Monday, December 10, 2007 - 9:29 AM

Impacts of pathogen-induced plant volatiles on the behavior of insect vectors

Lori R. Shapiro,, Pennsylvania State University, Department of Entomology, 501 ASI Building, University Park, PA, Andrew G. Stephenson, The Pennsylvania State University, Department of Biology, 208 Mueller Lab, University Park, PA, Mark C. Mescher,, Pennsylvania State University, Entomology, 538 Ag Sciences & Industries Bldg, University Park, PA, and Consuelo M. De Moraes,, The Pennsylvania State University, Department of Entomology, 542 ASI Building, University Park, PA.

Plant volatiles are important cues for foraging insects that can provide detailed information about the status and identity of the emitting plants. The key role of volatile cues in mediating interactions among plants, insect herbivores, and herbivore natural enemies is well established, but only recently have investigators begun to examine how these interactions are influenced by pathogen-induced changes in plant volatile profiles, which may have significant implications for disease transmission. We examined volatile induction in the wild gourd Cucurbita pepo ssp. texana, the native progenitor of the cultivated squashes, in response to infections by Erwinia tracheiphila, the causal agent of bacterial wilt disease, and zucchini yellow mosaic virus (ZYMV) and documented distinct volatile signatures for each pathogen. We are currently exploring the effects of these pathogen-induced volatile profiles on the behavior of the cucumber beetles Diabrotica undecimpunctata howardi and Acalymma vittatum, the only vectors of Erwinia tracheiphila, and on several generalist aphid species that vector ZYMV in a non-persistent manner. Implications for disease management in agriculture will be discussed.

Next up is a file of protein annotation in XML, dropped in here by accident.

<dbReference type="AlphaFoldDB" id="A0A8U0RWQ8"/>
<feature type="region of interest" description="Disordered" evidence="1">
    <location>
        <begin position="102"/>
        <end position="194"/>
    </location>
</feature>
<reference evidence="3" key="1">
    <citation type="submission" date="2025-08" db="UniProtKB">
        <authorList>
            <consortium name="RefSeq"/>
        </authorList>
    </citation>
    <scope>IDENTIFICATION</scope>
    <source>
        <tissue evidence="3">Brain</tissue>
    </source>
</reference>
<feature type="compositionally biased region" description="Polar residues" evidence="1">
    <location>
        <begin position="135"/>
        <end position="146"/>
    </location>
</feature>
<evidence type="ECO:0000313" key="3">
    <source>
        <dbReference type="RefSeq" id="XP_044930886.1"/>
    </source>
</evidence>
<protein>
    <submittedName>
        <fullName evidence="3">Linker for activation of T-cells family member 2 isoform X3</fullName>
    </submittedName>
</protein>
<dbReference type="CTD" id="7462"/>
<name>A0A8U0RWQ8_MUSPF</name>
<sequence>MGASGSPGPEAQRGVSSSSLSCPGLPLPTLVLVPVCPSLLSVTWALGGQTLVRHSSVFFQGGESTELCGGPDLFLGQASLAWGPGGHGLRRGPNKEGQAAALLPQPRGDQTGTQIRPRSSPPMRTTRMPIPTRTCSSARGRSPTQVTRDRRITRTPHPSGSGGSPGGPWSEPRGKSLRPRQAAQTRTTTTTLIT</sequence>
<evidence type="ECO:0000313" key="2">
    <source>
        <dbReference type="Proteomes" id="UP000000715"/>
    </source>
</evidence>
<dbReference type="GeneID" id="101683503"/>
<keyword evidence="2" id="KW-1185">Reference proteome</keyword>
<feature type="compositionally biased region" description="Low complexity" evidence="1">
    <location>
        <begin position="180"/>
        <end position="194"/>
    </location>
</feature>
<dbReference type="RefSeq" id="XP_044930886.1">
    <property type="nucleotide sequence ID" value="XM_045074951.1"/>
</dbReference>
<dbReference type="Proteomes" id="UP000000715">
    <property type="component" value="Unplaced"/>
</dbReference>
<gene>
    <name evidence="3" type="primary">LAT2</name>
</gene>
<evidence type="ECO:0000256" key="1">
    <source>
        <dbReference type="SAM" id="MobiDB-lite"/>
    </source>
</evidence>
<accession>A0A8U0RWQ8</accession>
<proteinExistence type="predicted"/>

Species 1: Coleoptera Chrysomelidae Diabrotica undecimpunctata howardi (spotted cucumber beetle)
Species 2: Coleoptera Chrysomelidae Acalymma vittatum (striped cucumber beetle)
Species 3: Cucurbitales Cucurbitaceae cucurbita pepo (wild gourd)